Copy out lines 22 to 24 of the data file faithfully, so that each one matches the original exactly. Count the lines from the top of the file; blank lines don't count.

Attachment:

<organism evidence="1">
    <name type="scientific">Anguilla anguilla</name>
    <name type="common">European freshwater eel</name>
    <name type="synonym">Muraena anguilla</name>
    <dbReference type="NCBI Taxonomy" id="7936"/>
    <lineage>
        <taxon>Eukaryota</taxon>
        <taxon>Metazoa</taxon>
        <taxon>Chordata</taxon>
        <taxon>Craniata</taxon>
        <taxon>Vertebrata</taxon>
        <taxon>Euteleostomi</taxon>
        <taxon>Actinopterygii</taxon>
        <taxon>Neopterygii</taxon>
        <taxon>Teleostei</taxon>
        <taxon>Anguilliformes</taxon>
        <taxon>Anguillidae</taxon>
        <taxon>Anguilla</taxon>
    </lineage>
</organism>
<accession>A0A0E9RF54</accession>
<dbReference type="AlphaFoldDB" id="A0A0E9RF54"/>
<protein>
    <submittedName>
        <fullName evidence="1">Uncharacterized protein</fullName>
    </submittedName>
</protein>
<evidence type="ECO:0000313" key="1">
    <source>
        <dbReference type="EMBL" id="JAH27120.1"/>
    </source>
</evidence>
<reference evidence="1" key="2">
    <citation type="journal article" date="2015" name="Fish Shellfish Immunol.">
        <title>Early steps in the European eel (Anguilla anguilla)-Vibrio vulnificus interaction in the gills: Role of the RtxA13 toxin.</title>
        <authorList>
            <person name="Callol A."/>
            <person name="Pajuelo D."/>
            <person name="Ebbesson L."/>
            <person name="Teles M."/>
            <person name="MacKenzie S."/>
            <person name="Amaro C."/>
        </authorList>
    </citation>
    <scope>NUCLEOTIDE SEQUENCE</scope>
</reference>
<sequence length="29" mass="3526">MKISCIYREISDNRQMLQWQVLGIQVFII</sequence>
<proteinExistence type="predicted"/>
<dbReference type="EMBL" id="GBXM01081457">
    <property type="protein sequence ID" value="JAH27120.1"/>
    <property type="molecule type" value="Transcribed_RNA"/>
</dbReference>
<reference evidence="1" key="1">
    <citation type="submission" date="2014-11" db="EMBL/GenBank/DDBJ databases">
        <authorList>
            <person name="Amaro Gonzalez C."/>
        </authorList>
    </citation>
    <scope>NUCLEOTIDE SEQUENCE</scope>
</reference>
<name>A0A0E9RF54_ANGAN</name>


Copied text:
<dbReference type="AlphaFoldDB" id="A0A0E9RF54"/>
<protein>
    <submittedName>